Kurt Timmermeister is really good at making food sound disgusting. Early in his memoir, Growing a Farmer, he explains why he wouldn't eat the chicken breasts he served at his own restaurant, the storied Cafe Septieme on Broadway:
They arrive folded into an oval shape and nestled each in a plastic dimple, four across and five long, on a plastic flat... They are delivered frozen, and then the cooks flip the flimsy plastic flats upside down into buckets to defrost... After a day in the cooler, these chicken popsicles defrost into a slimy chicken product. Hour by hour, day after day, they are pulled from the buckets and placed on the grill to make chicken Caesar salads and the like.
This vivid language will stay with you the next time you consider ordering chicken at a middle-of-the-road place, but it's an odd way for someone who ostensibly loves food to begin a book. Timmermeister begins where most food memoirs end: He has established a successful restaurant in a competitive urban environment, an unattainable success for most everyone in the business. But for many reasons, including the aforementioned slimy chicken popsicles (pork loin is also involved, and I will spare you that description), Timmermeister buys a farm on Vashon Island and involves himself with food at its source—directly from the ground, or from the teat, or from the moment a beast stops breathing.
Last winter, publisher W. W. Norton treated a dozen or so booksellers, food writers, and journalists to a dinner at Timmermeister's farm. As he served us platters of home-cured bacon, fresh cheeses, and home-churned raw butter (more about this later), Timmermeister explained that he pitched Growing a Farmer to Norton as a cookbook. "Most cookbooks," he said, "start at step five or six. You go to the store and buy the meat. I wanted to do something that I'd never seen before, which is a cookbook that starts at step one." Timmermeister says his publisher talked him into doing a memoir instead, with the promise of a cookbook if he could draw enough interest with the book that would become Farmer.
It's clear that Timmermeister has no interest in writing a traditional memoir. For one thing, there are almost no people in Farmer. You won't find farmers who gradually come to accept Timmermeister's city-slicker ways, even as their hardscrabble lifestyle comes to affect him on a spiritual level. You'll hardly find any supporting characters at all. The few times that he manages to include other human beings, he strikes a maddeningly tone-deaf chord, as when he finds a way to relate to the daytime mommy clique in downtown Vashon by sharing milking stories with them:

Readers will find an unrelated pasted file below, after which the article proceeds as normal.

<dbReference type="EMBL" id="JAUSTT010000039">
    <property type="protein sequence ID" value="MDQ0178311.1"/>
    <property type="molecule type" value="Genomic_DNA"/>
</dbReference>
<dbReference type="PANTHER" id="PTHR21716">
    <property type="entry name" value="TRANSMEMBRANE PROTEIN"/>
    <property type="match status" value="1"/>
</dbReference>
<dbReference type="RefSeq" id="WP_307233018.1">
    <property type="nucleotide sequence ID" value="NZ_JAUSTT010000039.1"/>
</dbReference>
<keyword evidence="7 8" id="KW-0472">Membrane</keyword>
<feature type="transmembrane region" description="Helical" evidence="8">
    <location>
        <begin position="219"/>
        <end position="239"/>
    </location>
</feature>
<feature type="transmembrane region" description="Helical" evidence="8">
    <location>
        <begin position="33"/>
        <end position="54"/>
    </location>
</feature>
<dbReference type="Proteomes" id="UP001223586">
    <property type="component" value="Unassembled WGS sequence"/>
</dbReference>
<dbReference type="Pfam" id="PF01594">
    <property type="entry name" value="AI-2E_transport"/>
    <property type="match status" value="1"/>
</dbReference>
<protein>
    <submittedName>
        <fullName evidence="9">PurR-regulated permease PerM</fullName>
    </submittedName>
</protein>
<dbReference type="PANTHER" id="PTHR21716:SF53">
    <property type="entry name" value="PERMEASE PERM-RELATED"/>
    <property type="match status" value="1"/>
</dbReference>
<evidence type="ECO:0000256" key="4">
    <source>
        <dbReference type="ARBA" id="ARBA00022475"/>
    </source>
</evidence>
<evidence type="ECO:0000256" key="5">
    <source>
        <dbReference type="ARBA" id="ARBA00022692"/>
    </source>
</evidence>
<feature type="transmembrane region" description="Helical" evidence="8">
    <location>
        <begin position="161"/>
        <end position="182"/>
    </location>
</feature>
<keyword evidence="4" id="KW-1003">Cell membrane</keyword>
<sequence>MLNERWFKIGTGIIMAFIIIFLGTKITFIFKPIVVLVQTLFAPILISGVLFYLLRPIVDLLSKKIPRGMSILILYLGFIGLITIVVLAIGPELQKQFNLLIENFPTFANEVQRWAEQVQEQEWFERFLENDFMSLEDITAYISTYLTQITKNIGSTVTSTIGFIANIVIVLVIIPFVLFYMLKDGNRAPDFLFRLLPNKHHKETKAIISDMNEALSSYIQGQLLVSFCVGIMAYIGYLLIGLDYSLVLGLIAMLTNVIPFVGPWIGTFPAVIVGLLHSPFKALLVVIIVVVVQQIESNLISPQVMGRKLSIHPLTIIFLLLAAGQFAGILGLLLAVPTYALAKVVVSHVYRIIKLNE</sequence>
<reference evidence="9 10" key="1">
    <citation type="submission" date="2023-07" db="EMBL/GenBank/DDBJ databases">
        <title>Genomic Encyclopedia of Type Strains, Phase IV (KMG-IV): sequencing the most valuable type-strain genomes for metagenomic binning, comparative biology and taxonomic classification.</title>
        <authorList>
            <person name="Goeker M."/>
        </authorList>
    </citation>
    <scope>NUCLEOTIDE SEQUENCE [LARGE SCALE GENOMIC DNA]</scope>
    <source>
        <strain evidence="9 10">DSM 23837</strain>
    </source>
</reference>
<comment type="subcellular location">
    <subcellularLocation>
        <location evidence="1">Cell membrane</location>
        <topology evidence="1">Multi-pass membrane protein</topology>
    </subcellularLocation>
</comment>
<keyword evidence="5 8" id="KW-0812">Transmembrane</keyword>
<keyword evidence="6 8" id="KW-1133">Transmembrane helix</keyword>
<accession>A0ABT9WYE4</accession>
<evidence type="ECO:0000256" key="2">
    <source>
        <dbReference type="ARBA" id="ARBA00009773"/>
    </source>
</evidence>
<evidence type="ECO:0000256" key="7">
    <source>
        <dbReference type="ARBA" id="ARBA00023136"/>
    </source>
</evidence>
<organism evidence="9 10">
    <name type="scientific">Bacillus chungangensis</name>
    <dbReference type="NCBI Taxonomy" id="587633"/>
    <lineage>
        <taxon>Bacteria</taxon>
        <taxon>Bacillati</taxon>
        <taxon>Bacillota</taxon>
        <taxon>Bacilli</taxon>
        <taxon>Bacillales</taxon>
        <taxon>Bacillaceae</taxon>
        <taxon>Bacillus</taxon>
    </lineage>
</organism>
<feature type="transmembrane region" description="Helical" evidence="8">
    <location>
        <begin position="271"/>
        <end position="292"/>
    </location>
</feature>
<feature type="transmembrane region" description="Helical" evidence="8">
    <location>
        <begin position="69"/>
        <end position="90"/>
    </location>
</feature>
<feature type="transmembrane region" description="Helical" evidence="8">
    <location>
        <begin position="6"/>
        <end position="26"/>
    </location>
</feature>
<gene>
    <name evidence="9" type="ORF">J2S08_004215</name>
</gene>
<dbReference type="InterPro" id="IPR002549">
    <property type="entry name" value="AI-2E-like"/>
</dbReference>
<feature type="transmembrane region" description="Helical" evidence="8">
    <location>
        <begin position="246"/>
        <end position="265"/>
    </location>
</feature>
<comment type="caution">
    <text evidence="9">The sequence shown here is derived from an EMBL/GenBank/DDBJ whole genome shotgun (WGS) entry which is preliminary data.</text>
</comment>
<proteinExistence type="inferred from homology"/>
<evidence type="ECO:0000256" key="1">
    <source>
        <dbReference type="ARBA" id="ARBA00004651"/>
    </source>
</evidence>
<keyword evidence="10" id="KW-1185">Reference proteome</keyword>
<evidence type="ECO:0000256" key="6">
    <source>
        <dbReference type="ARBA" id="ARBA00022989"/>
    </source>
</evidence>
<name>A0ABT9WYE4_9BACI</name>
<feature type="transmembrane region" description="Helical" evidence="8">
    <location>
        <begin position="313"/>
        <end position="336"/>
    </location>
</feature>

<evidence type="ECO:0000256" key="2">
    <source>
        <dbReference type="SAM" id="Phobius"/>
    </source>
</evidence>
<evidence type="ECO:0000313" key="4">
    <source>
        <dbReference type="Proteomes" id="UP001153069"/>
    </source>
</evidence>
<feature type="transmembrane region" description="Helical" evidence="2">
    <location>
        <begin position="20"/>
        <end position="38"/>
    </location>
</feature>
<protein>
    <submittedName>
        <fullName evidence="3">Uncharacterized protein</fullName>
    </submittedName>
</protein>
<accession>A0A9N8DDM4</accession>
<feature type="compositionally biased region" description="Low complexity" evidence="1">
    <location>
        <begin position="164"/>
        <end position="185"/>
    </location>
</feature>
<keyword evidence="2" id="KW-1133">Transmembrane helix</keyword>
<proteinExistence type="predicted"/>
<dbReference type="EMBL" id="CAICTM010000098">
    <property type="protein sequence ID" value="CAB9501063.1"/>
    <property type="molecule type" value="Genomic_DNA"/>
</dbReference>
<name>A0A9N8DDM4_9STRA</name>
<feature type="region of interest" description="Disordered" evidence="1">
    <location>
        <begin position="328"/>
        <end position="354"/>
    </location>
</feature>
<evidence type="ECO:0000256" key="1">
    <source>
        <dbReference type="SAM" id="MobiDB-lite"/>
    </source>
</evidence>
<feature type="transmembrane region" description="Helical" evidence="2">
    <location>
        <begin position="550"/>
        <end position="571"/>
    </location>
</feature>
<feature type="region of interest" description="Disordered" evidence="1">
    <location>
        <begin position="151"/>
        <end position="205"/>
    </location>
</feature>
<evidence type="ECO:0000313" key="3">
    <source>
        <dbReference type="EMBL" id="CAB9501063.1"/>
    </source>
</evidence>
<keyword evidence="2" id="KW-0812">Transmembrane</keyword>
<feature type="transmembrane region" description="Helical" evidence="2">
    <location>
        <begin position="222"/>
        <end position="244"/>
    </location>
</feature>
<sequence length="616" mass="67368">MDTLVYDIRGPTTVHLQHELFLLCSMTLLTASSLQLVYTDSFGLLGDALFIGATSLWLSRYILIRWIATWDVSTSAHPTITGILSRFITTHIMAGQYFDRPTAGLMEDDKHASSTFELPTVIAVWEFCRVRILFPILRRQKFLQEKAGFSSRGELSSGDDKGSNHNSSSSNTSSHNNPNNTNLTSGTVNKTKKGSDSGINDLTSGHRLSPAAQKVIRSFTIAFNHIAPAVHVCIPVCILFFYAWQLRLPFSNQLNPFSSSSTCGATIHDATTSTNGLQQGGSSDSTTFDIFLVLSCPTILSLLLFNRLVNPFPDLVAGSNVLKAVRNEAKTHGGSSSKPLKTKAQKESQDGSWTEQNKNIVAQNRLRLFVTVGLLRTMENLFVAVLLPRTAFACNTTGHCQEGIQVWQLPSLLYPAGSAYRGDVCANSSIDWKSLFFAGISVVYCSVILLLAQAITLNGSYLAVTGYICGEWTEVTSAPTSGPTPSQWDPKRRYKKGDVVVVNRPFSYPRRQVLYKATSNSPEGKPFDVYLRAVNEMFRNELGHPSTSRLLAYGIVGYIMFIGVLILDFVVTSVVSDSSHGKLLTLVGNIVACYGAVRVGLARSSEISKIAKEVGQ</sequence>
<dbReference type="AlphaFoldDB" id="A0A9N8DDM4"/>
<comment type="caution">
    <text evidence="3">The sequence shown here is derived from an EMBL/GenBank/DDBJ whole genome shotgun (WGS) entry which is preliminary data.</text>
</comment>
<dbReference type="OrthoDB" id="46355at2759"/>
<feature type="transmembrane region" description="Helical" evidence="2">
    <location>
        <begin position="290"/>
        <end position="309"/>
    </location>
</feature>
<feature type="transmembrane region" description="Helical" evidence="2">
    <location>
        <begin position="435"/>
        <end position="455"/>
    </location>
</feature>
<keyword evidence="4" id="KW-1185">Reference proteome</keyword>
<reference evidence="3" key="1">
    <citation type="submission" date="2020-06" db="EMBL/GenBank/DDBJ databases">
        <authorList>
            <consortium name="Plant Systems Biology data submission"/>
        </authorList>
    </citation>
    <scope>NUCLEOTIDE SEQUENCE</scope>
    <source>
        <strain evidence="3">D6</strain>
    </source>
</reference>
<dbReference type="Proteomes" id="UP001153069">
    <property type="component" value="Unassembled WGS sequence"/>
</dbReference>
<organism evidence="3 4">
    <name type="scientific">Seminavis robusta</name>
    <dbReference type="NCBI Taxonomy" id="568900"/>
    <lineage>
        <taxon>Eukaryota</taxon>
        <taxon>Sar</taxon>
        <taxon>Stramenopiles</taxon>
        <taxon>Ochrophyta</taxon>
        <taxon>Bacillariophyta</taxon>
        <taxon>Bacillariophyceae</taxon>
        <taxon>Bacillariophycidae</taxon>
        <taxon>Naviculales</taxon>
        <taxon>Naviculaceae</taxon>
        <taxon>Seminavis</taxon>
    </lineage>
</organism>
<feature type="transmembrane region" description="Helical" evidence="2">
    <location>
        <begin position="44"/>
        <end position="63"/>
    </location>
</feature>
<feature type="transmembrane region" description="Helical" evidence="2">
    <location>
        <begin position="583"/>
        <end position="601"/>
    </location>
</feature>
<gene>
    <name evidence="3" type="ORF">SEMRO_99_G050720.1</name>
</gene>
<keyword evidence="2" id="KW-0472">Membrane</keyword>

Generally we would have little common ground. [But] conversations thrive at the local coffee shop about mastitis, colostrums, switching from milking twice a day to once a day, ovarian cysts and other milk topics on which the thirty-something women love to compare notes with me. I have quickly learned, however, never to use the terms bred back or bagged out to describe females of the human race, though it's of course standard fare for the bovine crowd.
But Timmermeister's concern and empathy for animals more than makes up for the absence of people in Farmer. Bees, for example, "draw you in with their simplicity and their complexity," and beekeeping "is a short performance, but full of drama." After an early mishap kills an entire hive, you can feel Timmermeister's frustration and—yes—his mourning at the loss. In great detail, he explains the thoughtfulness behind his beekeeping shirt: "It is made of cotton: cotton is a plant, familiar and unthreatening to bees; wool is of an animal and potentially a sign of aggression to the bees... It is rarely if ever washed and most certainly has had no perfumes or cologne near it."
His love for mammals is even greater, especially his first milk cow: "I bonded with Dinah, for lack of a better term. I know her, know how she moves, how much room she needs, how to converse with her, and by extension cows in general. I sang to her every day as well." And the how-to parts of Farmer—especially the making of Timmermeister's raw butter, which is so clearly an animal product in the finest sense, it seems to breathe and put off heat on its own—inspire hunger in a reader as easily as his earlier description of chicken repulses. He churns the milk until it puts off tiny, rice-shaped globules of fat, and then never refrigerates the finished product. You have never eaten anything like this raw butter; it is magnificent. Even the byproduct of the process is wholesome and healthy: "I save the buttermilk that drains off the butter. I save it because it must be saved. The cows were well fed with beautiful alfalfa, lush pastures and sweet grains, and they produced this product. It must be saved; it must be kept in the farm."
Those expecting a traditional memoir will be disappointed with Farmer. But fans of that small genre of live-off-the-land stories, most especially Helen and Scott Nearing's inspirational The Good Life, will find much to appreciate in Timmermeister's ability to take a concept back to its root and parse it until its simplest, most elemental truths remain.